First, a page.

TODAY.AZ / Politics

Envoy: Armenia continues to deny Azerbaijani IDPs, refugees their natural right to return to their homes

12 July 2017 [11:00] - TODAY.AZ

A letter of response by Ambassador of the Republic of Azerbaijan to London Tahir Taghizade has been published by The Economist magazine.

The letter says: “I appreciate that your article highlighted the suffering of those affected by the bloody conflict in Syria and also mentioned attempts by the Armenian government to resettle ethnic Syrian Armenians in Nagorno-Karabakh and other military occupied territories of Azerbaijan (“Syria’s Armenians are fleeing to their ancestral homeland”, June 26th). It goes without saying that this policy runs contrary to the fundamental principles of international humanitarian law, in particular the Geneva Conventions.”

“Clearly, the Armenian government, under the pretext of rendering humanitarian assistance to those affected by the conflict in Syria, pursues its well-documented policy of the resettlement of Azerbaijan’s occupied territories. This policy aims at deliberately changing the demographic landscape of the territories under Armenian military occupation and sadly does nothing but huge harm to the international efforts to settle peacefully the long-standing conflict in the South Caucasus.”

According to the letter: “One would expect the Armenian government to show the same attitude to the hundreds of thousands of Azerbaijani refugees and internally displaced persons who have been forced to flee their homeland as a result of the Armenian aggression. It is regretful that while showing sympathy towards Syrian Armenians, Armenia continues to deny Azerbaijani refugees and internally displaced persons their natural right to return to their homes.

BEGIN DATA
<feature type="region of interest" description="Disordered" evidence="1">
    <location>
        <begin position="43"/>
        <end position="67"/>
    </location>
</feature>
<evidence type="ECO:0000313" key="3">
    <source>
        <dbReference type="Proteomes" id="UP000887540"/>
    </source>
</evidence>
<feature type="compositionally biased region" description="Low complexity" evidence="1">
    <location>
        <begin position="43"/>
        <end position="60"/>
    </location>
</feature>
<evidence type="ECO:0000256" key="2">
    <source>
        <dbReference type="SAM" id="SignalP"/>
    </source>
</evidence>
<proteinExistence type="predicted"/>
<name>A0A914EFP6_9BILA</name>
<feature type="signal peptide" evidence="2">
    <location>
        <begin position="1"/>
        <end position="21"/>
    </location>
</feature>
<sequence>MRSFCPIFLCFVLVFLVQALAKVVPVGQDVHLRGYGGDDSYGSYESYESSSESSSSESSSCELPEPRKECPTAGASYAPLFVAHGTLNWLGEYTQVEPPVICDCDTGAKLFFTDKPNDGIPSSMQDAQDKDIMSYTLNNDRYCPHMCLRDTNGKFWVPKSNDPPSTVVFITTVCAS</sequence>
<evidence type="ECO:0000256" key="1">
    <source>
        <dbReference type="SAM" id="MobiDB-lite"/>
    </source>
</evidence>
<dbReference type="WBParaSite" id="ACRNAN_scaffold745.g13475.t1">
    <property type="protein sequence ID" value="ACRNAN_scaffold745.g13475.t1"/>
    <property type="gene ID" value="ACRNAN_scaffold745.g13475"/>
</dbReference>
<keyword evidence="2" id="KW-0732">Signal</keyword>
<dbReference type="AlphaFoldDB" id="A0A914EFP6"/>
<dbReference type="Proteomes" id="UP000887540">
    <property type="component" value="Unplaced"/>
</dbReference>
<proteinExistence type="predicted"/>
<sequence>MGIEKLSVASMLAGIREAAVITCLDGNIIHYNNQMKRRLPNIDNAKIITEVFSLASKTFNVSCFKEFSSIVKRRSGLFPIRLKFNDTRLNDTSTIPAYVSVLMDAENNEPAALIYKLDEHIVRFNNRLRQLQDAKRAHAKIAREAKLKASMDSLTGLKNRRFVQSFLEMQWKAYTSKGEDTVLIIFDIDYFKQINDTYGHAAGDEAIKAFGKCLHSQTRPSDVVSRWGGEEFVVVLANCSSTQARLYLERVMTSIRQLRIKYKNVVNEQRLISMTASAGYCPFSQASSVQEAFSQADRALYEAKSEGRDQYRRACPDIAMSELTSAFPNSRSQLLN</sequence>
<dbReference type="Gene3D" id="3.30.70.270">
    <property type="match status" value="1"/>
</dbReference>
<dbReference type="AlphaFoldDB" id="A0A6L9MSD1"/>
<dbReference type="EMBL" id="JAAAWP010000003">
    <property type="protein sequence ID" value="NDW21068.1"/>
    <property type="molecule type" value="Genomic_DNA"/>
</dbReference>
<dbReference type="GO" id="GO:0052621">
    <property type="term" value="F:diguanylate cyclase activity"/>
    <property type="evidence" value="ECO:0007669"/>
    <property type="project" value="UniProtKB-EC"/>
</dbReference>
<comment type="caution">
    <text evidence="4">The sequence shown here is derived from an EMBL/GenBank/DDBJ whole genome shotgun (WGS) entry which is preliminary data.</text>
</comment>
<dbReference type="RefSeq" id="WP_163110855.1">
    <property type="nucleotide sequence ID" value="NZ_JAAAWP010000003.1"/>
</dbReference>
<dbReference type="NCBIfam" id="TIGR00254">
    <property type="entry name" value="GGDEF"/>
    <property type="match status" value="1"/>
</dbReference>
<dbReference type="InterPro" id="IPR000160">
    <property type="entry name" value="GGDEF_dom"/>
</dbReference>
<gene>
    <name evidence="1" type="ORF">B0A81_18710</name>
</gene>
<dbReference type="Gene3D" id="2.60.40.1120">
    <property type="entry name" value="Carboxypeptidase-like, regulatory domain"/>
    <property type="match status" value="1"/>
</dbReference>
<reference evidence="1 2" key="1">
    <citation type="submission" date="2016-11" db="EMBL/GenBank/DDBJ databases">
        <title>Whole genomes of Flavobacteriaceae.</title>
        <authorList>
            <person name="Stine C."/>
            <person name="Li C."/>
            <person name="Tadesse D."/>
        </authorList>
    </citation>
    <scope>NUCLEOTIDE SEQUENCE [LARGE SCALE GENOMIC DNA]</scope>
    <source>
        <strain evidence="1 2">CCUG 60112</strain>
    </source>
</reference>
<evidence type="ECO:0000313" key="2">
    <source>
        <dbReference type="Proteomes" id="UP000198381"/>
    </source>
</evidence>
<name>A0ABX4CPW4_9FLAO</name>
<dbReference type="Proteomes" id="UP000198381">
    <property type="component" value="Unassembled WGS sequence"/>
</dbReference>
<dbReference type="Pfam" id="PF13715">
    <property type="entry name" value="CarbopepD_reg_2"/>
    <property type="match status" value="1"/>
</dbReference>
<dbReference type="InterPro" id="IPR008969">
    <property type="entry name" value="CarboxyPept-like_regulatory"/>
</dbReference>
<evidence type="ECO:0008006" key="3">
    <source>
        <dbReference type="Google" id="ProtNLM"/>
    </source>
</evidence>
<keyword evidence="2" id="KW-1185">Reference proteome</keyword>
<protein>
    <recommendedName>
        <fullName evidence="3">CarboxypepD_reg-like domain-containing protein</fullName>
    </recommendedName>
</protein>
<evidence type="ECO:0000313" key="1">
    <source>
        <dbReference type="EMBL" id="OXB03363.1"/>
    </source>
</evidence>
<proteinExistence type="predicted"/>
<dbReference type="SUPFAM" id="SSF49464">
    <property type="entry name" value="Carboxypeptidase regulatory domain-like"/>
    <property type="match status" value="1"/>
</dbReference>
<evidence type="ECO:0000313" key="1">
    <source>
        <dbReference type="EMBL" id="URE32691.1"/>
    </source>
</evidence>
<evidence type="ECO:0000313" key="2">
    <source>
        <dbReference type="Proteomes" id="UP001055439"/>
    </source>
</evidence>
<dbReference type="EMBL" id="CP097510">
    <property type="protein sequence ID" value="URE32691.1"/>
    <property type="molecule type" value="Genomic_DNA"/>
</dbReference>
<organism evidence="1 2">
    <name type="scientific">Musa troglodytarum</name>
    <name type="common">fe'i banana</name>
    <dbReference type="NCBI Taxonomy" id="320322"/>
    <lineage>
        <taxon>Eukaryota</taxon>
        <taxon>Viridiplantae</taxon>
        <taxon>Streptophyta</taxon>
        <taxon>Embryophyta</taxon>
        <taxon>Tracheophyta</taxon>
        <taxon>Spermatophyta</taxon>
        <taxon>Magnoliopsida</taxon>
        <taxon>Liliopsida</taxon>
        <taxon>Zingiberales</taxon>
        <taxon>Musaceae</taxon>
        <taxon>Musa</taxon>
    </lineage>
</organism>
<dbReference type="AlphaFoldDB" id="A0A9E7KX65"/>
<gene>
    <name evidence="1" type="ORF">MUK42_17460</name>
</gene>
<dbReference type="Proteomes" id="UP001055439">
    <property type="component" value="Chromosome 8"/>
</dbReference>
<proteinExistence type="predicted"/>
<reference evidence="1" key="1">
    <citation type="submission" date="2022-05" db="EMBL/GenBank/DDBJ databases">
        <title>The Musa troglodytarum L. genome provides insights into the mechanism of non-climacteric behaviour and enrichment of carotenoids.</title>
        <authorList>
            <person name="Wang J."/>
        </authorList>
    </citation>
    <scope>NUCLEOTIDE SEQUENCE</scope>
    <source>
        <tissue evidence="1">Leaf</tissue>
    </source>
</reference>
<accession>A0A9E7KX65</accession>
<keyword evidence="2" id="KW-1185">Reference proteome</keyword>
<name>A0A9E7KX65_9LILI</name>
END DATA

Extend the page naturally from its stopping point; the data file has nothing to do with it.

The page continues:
No one doubts humanitarian dimension of the conflict in Syria, yet it is regretful that sometimes it is used to advance narrow-minded political purposes,” The letter concludes.

The Nagorno-Karabakh conflict began in 1988 when Armenia made territorial claims against Azerbaijan. As a result of the ensuing war, in 1992 Armenian armed forces occupied 20 percent of Azerbaijan, including the Nagorno-Karabakh region and seven surrounding regions. More than 20,000 Azerbaijanis were killed and over 1 million were displaced as a result of the large-scale hostilities. The 1994 ceasefire agreement was followed by peace negotiations.

Armenia still controls fifth part of Azerbaijan's territory and rejects implementing four UN Security Council resolutions on withdrawal of its armed forces from Nagorno-Karabakh and surrounding districts.

The Minsk Group, the activities of which have become known as the Minsk Process, spearheads the OSCE's efforts to find a peaceful solution to the Nagorno-Karabakh conflict. It is co-chaired by France, the Russian Federation, and the United States. Although the OSCE Minsk Group deals with the issue for over two decades, its activities have brought no breakthrough results so far.

URL: http://www.today.az/news/politics/163088.html

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